‘We believe in one God’
How do we get to the point where we can stand up and say ‘We believe…’? What is the energy that enables us to say this and that keeps us saying it? These might seem like strange questions to ask, but they are important. It is possible to think of saying the Creed as something we do by an act of our own spiritual willpower, much like a superhero who strains every sinew to bend his will to lift the steel girder that has fallen on a car. If that is how I feel as I say the Creed then I have misunderstood a great deal – not only about the Creed, but about the Christian life itself. The very act of saying the Creed, of being able to declare the Christian faith before God, the angels, the demons, and the world, is possible only by the grace of God. It is not we who have brought ourselves to this point where we can say ‘We believe’, nor is it we who keep ourselves here. It is all of God. Our mouths declare God’s praise only because He opens our lips. It is bad enough to think that we come to profess the faith under our own steam. It is even worse to think that it was the church that created the realities described in the Creed. Everything the Creed speaks of is real only because God is who He is in eternity and because God has done what He has done in history. We are not the ones who constitute the ‘Christ of faith’ when we say the Creed: the Christ of faith is the previously-existent Jesus of history.
There are wayward theologians who think that instead of describing objective reality the Creed simply expresses the religious feelings of the Christian community, conjuring supposed realities out of spiritual sentiment. They read it as an expression of what people feel, rather than as a testimony to the God who exists and the things He has done. But, contrary to the opinion of learned church historians such as Dan Brown, the Creed did not make Jesus Christ who He is.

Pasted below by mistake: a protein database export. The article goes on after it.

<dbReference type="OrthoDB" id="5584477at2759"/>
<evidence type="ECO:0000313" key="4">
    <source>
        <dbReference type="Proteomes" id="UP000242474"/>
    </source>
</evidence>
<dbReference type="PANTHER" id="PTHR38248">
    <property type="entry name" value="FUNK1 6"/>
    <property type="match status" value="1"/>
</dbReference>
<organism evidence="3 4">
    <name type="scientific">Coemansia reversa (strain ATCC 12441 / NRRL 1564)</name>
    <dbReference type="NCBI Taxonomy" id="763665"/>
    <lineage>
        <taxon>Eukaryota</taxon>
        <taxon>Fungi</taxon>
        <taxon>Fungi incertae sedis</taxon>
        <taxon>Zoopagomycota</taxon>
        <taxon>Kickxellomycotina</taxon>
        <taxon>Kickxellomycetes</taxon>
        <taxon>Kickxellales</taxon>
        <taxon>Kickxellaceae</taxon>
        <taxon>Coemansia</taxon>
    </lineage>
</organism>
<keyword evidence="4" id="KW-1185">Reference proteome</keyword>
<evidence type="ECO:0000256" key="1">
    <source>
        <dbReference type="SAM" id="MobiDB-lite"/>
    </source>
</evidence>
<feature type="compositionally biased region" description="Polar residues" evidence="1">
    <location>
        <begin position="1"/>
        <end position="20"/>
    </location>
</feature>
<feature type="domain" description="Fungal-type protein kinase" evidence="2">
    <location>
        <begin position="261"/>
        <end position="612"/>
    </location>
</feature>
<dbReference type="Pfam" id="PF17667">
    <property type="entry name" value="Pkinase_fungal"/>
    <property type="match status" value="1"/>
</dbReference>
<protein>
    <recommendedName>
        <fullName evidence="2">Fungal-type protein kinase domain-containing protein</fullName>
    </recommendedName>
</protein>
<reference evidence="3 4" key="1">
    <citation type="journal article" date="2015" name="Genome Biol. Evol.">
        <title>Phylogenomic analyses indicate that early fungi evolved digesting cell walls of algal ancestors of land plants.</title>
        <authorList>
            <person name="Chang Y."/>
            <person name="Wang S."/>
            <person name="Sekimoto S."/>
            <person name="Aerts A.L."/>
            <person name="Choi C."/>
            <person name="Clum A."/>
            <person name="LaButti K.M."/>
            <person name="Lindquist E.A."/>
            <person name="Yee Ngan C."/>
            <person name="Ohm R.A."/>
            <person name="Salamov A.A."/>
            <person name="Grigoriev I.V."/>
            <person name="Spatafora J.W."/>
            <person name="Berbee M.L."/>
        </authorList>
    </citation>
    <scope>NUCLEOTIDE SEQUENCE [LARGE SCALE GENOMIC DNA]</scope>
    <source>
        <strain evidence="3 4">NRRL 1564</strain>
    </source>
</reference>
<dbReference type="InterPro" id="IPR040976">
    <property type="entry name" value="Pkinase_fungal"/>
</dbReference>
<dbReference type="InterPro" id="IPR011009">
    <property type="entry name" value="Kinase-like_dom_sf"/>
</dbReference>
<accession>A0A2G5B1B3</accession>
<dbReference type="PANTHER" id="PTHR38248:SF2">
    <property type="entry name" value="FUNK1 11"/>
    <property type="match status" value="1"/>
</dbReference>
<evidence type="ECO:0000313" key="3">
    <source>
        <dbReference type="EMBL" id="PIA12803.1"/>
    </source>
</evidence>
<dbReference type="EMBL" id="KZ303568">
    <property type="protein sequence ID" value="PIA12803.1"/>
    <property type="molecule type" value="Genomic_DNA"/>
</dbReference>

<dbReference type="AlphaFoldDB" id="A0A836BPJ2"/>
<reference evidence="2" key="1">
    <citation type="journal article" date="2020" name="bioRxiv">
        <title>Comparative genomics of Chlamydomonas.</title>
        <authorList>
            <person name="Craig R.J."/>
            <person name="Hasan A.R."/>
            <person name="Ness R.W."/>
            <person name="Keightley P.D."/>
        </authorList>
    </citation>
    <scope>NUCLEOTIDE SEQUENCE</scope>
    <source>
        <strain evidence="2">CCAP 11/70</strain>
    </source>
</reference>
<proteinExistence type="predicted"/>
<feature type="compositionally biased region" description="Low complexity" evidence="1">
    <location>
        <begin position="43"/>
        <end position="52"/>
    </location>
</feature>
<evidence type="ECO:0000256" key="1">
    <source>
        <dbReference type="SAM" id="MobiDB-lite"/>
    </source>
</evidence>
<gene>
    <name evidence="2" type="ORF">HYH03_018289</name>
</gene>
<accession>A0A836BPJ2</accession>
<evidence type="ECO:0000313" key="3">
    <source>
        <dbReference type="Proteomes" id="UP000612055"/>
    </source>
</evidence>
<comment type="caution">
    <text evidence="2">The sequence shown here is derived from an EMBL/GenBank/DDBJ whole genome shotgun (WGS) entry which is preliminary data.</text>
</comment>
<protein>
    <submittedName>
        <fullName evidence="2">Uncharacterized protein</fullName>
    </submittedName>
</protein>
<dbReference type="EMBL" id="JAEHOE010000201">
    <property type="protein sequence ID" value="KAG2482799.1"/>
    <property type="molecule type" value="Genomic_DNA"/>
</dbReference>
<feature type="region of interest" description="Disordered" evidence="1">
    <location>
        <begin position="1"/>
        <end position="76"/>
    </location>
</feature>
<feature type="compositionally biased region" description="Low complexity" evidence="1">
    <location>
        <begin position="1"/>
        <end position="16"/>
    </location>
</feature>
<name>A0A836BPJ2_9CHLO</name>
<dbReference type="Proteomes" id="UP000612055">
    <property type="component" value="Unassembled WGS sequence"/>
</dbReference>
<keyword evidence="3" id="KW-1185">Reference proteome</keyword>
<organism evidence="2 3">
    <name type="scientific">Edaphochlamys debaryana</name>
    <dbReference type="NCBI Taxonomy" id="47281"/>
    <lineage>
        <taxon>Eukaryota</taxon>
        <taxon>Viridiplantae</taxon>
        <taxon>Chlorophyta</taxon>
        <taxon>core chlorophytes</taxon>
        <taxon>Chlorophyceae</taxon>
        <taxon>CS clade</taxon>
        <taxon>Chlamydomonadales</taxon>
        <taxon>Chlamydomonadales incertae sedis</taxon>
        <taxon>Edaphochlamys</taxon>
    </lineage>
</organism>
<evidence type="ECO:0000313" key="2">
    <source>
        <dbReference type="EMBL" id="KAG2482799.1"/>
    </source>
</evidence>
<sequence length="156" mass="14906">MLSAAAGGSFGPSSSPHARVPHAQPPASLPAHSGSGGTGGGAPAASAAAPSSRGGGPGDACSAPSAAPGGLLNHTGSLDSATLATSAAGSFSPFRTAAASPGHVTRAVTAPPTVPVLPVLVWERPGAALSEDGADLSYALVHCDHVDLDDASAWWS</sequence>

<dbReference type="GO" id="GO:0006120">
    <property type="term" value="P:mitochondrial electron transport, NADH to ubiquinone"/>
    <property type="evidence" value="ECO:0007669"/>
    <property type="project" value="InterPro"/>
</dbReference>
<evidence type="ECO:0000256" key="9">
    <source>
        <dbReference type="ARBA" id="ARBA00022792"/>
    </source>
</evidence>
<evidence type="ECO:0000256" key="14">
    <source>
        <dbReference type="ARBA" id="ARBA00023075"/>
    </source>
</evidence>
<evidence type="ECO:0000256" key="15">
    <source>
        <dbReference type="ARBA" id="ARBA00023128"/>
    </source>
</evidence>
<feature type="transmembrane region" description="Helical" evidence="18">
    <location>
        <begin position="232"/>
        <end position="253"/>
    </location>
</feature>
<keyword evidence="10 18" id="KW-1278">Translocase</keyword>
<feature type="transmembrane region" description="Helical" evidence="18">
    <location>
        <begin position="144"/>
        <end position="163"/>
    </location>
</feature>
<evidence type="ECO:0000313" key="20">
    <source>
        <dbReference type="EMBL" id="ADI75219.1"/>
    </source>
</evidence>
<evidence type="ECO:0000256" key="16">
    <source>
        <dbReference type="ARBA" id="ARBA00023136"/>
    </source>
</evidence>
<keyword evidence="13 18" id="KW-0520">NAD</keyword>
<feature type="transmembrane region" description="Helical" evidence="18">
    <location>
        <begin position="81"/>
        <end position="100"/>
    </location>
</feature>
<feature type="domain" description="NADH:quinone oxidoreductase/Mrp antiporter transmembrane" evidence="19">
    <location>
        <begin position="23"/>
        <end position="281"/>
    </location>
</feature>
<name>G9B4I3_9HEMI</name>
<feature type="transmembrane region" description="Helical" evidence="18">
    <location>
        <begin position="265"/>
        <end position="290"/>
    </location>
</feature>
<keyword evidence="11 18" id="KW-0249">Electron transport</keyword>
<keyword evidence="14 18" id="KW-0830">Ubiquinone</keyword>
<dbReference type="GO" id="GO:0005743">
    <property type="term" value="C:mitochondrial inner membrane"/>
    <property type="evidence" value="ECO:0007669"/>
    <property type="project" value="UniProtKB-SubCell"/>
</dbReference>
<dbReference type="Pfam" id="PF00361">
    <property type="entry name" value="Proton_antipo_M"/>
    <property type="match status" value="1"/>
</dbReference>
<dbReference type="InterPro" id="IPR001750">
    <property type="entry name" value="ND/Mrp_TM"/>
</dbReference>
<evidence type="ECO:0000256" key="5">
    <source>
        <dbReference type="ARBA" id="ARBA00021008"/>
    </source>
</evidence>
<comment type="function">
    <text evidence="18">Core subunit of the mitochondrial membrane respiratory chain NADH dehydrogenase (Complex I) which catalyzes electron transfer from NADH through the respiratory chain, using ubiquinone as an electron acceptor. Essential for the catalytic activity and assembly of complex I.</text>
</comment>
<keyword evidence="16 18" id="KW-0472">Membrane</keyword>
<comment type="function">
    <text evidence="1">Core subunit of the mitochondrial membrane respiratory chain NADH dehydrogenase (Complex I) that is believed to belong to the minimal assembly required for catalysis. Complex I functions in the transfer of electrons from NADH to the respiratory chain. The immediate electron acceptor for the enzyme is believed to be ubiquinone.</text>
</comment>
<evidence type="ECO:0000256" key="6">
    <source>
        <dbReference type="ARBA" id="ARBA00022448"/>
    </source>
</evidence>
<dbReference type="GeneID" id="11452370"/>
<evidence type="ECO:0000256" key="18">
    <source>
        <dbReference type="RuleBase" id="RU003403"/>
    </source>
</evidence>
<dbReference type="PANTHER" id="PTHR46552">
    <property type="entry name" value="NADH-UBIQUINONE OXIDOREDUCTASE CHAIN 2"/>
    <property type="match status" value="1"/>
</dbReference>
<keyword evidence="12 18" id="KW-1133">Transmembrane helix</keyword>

The clergy of the early church who authored the Creed did not believe that they were making a great human assertion. They believed that they were simply summing up what God had already Himself declared in Scripture, using the vocabulary of their own times. This was His utterance, not theirs; His property, not their own. The Creed receives the given revelation of Jesus, it does not make Him who He is; saying the Creed is a receptive not a constitutive act. The Creed responds to the Jesus of history, it does not write a history for Jesus.
How far from Dan Brown are we?
It is easy to point the finger at figures like Dan Brown, but if we say the Creed in a spirit of self-sufficiency, if we do not utter it with a profound sense that we can say these words about these realities only as a divine gift, then we are not far from him. Saying the Creed is a God-initiated and God-sustained utterance about the God who already is and the deeds He has already done.
This is such good news for us. It means that the things described in the Creed actually exist, and that when we say the Creed we do not do so in painful self-reliance. We can relax into saying the Creed, speaking it with the joy of those who awake to find themselves able to speak a beautiful foreign language without even having tried to learn it. If it were not disorderly, one could even imagine joyful laughter accompanying the saying of the Creed in church. God’s people rejoice to employ their loosened tongues to speak of His wonderful works. Perhaps the next time you say the Creed you might at least smile inwardly.
Dr Garry Williams
Revd Dr Garry Williams is Director of the Pastors Academy